U.S. Jews See the Bedouin Issues as a Test for Jewish Values - and Donations

The destruction of Negev Bedouin communities not only violates women's rights and Israel's Jewish and democratic values, but also the good faith in which we American Jews make our donations to the JNF and Israel.

Reuters

In a recent Haaretz op-ed, Alon Tal, a board member of the Jewish National Fund, attacked Rabbis for Human Rights and, by extension, T’ruah: the Rabbinic Call for Human Rights (where I am executive director) and the other rabbinic and Jewish organizations working together to ensure that Bedouin Israelis can remain in their homes in the Negev. Besides T’ruah, which counts 1,800 rabbis and tens of thousands of American Jews as our supporters, these groups include the Reform and Reconstructionist Movements. Collectively, we represent the majority of the North American rabbinate and the affiliated Jewish community.

To date, close to 500 rabbis and cantors have signed a letter calling on the Israeli government to revise the Prawer plan, which threatens to evict some 30-40,000 Bedouin from their homes in “unrecognized villages” in the Negev. As rabbis, we are moved to take action on this issue because we believe that Israel must live up to the Jewish and democratic values on which the country was founded. And as contributors to JNF and supporters of American foreign aid to Israel, we want to ensure that our charitable and tax dollars help all residents of Israel to live healthy and successful lives.

Contrary to Tal’s claims, this is not the story of a few families in one village who are making life difficult for the rest of the community. Rather, this is a story of thousands of families in dozens of villages who have endured decades of discrimination and lack of access to economic and educational opportunities, and who are fighting a last-ditch effort to preserve their communities and their way of life.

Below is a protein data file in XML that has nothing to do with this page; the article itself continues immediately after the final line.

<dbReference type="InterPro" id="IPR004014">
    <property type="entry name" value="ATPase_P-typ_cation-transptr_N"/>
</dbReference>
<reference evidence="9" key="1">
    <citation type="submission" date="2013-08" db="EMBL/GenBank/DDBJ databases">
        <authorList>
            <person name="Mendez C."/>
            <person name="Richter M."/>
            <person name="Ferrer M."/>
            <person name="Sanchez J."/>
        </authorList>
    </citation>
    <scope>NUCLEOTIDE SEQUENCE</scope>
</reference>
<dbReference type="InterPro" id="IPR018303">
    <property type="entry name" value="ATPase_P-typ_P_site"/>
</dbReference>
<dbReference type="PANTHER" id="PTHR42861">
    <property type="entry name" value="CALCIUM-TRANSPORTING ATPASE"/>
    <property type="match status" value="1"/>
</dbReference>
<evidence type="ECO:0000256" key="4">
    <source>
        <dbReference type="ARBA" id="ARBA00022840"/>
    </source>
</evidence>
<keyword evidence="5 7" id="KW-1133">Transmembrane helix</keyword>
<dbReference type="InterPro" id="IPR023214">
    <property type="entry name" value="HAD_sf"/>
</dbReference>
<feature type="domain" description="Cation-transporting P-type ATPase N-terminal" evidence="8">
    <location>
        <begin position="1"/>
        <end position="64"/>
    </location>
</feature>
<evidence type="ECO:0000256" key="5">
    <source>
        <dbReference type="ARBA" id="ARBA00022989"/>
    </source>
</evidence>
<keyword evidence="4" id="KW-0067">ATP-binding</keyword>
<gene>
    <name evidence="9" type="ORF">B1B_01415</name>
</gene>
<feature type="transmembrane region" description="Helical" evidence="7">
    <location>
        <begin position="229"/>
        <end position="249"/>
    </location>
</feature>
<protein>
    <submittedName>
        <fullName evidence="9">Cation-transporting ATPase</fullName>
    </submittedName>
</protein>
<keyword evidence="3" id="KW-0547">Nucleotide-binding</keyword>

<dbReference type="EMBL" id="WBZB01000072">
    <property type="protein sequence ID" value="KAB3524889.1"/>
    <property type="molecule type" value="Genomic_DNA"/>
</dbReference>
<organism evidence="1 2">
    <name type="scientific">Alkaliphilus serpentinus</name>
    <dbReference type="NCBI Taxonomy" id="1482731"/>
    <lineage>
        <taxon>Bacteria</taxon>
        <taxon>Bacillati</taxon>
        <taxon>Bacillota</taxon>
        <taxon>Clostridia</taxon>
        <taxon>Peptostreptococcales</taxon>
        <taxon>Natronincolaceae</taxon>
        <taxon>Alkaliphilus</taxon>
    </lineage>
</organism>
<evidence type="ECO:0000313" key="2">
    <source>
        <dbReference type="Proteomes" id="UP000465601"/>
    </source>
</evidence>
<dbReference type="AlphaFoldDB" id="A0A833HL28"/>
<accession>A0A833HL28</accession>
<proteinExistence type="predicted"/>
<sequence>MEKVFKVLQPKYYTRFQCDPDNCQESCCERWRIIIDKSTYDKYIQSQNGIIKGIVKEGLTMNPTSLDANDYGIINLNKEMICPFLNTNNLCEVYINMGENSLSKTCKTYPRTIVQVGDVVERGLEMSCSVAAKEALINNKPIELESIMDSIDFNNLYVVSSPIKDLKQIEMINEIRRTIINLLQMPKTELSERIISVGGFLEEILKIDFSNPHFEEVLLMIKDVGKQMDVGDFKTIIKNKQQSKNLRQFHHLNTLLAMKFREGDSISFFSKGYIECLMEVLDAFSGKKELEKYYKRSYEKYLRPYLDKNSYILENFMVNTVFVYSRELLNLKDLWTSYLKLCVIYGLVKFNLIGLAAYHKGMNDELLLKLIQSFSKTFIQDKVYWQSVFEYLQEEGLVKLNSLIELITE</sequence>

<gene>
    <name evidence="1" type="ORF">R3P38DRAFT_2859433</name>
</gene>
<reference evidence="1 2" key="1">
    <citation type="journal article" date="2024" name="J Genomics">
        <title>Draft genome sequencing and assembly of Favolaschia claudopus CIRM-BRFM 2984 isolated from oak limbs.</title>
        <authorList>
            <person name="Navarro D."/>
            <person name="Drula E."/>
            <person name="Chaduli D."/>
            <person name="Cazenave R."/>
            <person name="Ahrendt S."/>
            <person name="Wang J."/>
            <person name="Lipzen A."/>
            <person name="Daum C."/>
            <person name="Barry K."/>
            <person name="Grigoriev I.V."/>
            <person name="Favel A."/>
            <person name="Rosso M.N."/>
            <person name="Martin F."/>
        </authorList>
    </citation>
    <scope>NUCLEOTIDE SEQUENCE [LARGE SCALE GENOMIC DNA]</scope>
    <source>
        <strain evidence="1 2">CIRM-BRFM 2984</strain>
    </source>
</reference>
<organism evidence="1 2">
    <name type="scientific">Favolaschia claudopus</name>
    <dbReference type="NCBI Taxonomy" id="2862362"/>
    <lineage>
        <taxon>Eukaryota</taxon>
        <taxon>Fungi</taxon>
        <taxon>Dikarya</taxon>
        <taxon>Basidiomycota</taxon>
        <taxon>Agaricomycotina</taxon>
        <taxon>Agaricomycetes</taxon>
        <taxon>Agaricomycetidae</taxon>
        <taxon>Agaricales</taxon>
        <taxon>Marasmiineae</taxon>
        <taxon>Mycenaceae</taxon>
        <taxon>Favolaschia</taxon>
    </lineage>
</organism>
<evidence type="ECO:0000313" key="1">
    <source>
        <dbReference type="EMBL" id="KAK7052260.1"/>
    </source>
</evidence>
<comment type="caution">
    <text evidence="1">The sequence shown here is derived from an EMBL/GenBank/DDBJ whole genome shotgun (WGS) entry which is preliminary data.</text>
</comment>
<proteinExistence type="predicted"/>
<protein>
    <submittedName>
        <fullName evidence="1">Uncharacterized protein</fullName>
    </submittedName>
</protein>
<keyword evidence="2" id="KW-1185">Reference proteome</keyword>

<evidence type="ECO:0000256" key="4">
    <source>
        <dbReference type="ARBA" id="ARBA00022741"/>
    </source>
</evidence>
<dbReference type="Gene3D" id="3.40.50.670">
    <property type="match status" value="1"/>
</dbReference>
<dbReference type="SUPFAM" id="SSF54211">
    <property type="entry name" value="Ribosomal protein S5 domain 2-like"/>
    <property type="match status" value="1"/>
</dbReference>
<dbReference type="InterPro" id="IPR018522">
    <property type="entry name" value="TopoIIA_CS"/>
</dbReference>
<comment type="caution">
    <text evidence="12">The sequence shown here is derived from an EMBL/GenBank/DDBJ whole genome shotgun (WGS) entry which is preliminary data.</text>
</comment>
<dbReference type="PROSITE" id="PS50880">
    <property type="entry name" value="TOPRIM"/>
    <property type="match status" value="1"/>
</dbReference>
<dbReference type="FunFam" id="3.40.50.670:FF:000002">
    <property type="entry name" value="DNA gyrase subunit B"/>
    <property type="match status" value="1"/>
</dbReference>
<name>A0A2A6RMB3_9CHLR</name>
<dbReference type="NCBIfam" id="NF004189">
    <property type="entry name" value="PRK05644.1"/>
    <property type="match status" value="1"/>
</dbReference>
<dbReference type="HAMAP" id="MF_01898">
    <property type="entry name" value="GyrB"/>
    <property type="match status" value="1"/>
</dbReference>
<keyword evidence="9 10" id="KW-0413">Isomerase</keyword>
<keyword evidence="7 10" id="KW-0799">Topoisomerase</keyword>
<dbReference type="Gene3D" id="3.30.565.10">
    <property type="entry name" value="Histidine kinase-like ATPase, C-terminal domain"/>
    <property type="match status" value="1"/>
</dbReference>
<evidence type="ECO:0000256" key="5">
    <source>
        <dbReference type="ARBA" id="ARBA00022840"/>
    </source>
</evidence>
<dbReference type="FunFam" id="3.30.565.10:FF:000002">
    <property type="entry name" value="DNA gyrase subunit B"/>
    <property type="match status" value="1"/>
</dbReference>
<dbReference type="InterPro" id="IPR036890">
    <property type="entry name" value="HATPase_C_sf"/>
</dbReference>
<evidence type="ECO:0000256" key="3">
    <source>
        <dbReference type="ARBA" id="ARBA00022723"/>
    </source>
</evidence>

In this season of teshuvah, we believe that the Israeli government must make amends for its historic treatment of the Bedouin populations.

Tal suggests that the rural Bedouin are overflowing the Negev, cramping the urban populations. In fact, the Bedouin claim land rights only to five percent of the region. In a perfect Catch-22, these Bedouin live in the Siyag, the area where the Israeli government settled them following the War of Independence. Subsequently, in the 1960s, the government zoned all land within the Siyag solely for military, industrial, or Jewish agricultural purposes. This move rendered the Bedouin villages “unrecognized,” and the homes built there illegal and subject to demolition. Since the villages are “unrecognized” and do not appear on official maps, most receive no basic services such as health clinics or schools.

At the same time as Israel is threatening to destroy these Bedouin villages, most of which include between 400 and 4,800 residents, the government—in partnership with JNF—has established more than 100 new Jewish communities in the Negev, with an average population of 300 residents each.

The rabbis who are supporting the Bedouin to remain in their homes are doing so not only because we care about the rights of vulnerable populations, but also because we care deeply about the future of the State of Israel.